There are many women who have changed the way future generations live and there’s always a fire starter in every pack. The one who dares to dress differently, isn’t into what everyone else is, you know, the rogue. Within these unique spirits is passion that can’t be defined by words, and courage that is unwavering. Here are some women who made our radar for being themselves and hence, precipitating change for the perception of women globally in technology, science, fashion and beauty, and human rights.
1. Kristin Titus, Founder Girls Who Code
We need more chicks like Kristin Titus – who had the idea to create a safe space where girls as young as 13 could come and get the skills they need to rock a career in technology or engineering. The program was set-up to show teenage girls the concept that the words ‘tech guys’ aren’t synonymous. Yeah, girls can code. Women can create apps, big ideas and start tech revolutions. Titus recognized there was something pretty significant missing from our future culture. Her idea and the drive she had to do something about it is changing girls’ lives and the future of the world’s workspace. Here’s to Silicon XX.
2. Noorjahan Akbar, Creator Young Women For Change
Akbar is only 22, but after coming to the United States to attend high school and college, she became an activist for the impossible: changing the way women are viewed and treated in her home country of Afghanistan. Kicking off her tireless agenda, she became a prolific blogger, reaching out to Afghan women reminding them they were equal to their male counterparts. She also opened a woman-only internet cafe in Kabul. This effort wasn’t some girls-against-boys motive, it was created because prior, females in Kabul were sexually and verbally harassed while trying to browse the web. Think about that the next time you get mad at the barista when he or she forgets that you wanted that latte made ‘skinny.’ It’s paramount that we as women in First World nations help ladies less fortunate gain access to education, health care, and know their rights as human beings. You can reach out to Noorjahan and find out how you can join in the cause. The small ideas you have and the moves you make to see them come to life can change the landscape of feminine culture.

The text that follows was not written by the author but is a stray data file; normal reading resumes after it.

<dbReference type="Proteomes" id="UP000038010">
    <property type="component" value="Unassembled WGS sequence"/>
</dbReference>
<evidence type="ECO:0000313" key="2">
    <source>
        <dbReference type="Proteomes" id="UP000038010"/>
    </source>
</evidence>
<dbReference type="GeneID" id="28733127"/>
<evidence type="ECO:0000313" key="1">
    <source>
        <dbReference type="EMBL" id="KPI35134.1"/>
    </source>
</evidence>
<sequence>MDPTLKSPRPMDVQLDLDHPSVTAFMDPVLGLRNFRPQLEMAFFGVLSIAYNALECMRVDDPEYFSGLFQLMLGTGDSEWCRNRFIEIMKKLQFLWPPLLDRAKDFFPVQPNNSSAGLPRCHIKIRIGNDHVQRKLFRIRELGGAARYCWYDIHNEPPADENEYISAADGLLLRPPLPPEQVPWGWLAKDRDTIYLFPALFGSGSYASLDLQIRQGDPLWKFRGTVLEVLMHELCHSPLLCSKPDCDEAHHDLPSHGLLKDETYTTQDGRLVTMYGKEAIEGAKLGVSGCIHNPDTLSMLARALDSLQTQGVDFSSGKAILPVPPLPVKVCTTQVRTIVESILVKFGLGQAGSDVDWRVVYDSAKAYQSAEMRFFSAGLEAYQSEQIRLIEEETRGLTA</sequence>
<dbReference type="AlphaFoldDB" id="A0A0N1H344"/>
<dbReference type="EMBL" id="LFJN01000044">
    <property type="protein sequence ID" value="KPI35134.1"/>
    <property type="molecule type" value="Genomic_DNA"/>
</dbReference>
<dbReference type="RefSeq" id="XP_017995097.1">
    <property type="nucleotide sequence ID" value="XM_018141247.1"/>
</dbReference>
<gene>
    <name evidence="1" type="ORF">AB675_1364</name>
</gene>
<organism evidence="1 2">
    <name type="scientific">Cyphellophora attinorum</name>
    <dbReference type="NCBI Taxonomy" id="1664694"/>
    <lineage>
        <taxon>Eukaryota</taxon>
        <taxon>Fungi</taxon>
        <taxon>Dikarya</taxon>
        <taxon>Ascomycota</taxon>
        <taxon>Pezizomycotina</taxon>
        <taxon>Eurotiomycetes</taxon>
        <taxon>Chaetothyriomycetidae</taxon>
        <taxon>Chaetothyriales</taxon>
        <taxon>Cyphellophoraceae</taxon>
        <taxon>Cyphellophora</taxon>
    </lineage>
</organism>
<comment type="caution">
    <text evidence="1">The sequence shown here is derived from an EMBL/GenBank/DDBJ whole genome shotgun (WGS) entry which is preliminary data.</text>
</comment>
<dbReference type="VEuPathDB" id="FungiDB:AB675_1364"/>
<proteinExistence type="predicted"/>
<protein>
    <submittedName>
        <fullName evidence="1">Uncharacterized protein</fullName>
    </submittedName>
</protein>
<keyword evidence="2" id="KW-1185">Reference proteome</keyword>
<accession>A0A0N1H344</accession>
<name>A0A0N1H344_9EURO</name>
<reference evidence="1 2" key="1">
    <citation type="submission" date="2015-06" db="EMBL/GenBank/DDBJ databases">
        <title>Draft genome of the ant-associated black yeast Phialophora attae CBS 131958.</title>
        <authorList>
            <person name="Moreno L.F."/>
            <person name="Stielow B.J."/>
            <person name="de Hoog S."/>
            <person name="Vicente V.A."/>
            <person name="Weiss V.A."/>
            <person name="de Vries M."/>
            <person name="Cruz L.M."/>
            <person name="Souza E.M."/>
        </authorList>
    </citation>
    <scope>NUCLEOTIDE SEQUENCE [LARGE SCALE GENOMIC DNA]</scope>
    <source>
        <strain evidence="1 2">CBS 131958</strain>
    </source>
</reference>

3. Emily Briere, Creator Time Capsule To Mars
Briere makes the list for thinking outrageous things. The kind of ideas like, “Wouldn’t it be cool if I could build a condo complex on one of saturn’s rings and house the homeless?” and actually make it happen. When she was a tender two and a half decades on earth, Briere paid for her college education by creating profitable start-ups. She taught herself how to code from inside the cinderblock walls of her college dorm room, was hired by NASA, and is now creating a time capsule in space where people can upload texts and videos. The purpose is to allow us humans, outside of inner science circles, to join in and get involved in outer space Sure, she’s probably a genius, but think for a minute, what’s your idea and how can you make it happen? Even if it’s something as simple as making a new version of cookie dough ice cream, if it sparks lightening inside of you, do it.
4. Carrie Hammer, Fashion Designer
Hammer was working in ad sales in New York City when she responded to being hit with the corporate cliché, “Dress for the job you want, not the job you have.” Funny concept when you’re just out of school and paying for pizza with nickels found in the ripped lining of your wallet. Carrie responded by designing a line of affordable fashion so ladies can be professional knockouts in the office. Even better, the women who strutted the runway at her fashion show were role models: business women, philanthropists, ladies with disabilities, artists; the real deals.
5. Jackie O’Shaughnessy, 62-year-old lingerie model
American Apparel’s choice in using a model over 30 is hugely transformative. The retailer known for its youth patterns and borderline pornographic ads did a solid using O’Shaughnessy in their undies campaign. She is now the poster baby boomer for standing up against a hard etched societal standard that women who age aren’t beautiful, while men with grey hairs and crow’s feet make the rounds as ‘sexiest men alive.’ With anti-aging creams booming profits for cosmetics companies and women starting botox injections in their early twenties, O’Shaughnessy’s image in a bra and panties is tasteful and stunning. It’s also a cold water splash on the face for women, including myself, who fear growing old, and losing our looks. Each birthday look at yourself, how you’ve transformed, and how the years have shaped you, making you a model for who you are.